Shattering the myth of American greatness
Many politicians on both sides of the aisle often use the worn-out concept of American exceptionalism to further their own agendas. Simply mentioning that “America is the greatest country in the world” is generally enough to work any voting pool into an incoherent froth of narcissistic self-love.
The truth, however, isn’t pretty. The United States no longer leads the world in many of the categories that have historically been used to compare the relative wealth, freedom, and happiness of countries, except one: defense spending.
This, in itself, might not be something to be proud of. In 2014, the United States will have spent over $550 Billion dollars on defense. Just for perspective, the next-highest spender is China, whose defense budget comes in at a whopping $126 Billion.
In fact, the United States spends more money on its defense than the next 5 countries on the global list combined. Many will inevitably argue that the main reason for such massive expenditures is to keep global sea-lanes open through the iron fist of the US Navy. I will not debate the absolute necessity of guarding trade between nations, however, in the post-Cold War era, is the almost unilateral effort really worth it?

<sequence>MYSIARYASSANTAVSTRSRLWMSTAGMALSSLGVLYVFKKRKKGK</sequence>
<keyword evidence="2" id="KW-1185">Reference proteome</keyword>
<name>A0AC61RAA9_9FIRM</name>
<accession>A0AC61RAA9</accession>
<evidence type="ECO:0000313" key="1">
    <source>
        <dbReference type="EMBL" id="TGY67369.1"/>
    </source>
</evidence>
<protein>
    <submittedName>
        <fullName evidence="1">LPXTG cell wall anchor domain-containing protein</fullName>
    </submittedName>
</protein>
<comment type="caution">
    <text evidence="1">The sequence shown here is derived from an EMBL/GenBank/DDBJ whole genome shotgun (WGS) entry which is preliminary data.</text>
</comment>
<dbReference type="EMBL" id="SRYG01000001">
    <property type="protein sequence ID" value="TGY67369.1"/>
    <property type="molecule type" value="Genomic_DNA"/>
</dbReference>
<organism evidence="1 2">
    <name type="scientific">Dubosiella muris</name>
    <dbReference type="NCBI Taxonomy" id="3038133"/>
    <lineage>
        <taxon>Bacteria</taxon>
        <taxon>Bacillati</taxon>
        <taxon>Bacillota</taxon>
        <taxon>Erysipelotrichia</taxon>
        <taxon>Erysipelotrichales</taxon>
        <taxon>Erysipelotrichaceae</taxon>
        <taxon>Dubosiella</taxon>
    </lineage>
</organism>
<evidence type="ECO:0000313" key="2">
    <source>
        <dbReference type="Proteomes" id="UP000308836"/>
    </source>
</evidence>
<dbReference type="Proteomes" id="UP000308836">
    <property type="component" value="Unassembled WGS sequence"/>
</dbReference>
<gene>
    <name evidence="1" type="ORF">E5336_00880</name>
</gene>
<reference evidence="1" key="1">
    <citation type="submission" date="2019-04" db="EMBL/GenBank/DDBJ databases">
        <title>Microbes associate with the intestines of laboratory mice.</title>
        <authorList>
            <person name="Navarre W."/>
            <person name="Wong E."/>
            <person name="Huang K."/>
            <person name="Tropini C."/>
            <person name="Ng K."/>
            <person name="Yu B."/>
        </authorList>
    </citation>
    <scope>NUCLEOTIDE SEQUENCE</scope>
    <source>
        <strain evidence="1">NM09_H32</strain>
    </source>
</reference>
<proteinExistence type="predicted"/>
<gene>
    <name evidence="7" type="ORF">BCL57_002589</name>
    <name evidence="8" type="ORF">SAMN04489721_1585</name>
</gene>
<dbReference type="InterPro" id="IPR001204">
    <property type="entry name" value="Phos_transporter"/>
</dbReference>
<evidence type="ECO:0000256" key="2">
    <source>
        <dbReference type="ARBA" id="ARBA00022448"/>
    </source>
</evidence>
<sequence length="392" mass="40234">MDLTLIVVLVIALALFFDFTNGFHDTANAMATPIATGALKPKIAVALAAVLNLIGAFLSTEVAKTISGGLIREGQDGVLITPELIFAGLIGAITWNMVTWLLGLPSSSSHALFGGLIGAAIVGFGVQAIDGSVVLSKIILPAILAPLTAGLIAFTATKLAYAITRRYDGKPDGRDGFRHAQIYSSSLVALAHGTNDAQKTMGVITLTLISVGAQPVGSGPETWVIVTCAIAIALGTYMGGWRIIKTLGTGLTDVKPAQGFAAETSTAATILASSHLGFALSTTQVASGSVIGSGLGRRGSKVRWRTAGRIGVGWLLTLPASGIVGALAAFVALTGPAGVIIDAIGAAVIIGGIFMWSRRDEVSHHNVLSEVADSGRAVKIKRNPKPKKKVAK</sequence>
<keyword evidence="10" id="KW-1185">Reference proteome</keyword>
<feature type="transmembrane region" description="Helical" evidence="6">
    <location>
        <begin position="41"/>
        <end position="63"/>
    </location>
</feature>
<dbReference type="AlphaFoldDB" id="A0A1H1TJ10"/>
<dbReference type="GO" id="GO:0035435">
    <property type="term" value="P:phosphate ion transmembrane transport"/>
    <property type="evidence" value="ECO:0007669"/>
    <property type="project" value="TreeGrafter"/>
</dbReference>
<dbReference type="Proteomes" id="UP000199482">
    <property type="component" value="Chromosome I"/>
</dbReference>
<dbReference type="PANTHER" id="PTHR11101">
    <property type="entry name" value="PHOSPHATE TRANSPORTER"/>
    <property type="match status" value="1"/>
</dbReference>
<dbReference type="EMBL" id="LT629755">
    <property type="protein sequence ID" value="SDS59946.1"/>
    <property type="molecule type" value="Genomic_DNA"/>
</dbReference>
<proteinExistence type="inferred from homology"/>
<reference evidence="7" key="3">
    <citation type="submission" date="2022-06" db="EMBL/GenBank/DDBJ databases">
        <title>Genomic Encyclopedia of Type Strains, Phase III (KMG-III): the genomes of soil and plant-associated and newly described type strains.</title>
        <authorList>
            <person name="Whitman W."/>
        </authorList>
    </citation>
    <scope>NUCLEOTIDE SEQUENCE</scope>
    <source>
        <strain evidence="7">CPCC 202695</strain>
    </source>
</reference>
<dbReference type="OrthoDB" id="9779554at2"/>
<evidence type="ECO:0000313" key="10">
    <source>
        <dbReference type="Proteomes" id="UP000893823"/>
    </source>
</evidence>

Another disturbing category that the United States, the country that American convservative politicians claim is “the land of the free”, leads the entire world in is number of individuals, per capita, who are incarcerated. Per each 100,000 individuals, the US incarcerates 716 people. Ironically, this number is far higher than that of countries like Russia and China.
In the U.S., these countries are generally portrayed as Communist dictatorships that thoroughly enjoy sending millions of their own citizens to gulags and work camps. In reality, Russia incarcerates 484 people per 100,000. China’s rate is even more staggering, 170. These are facts, regardless of the narrative still taught to children in American schools.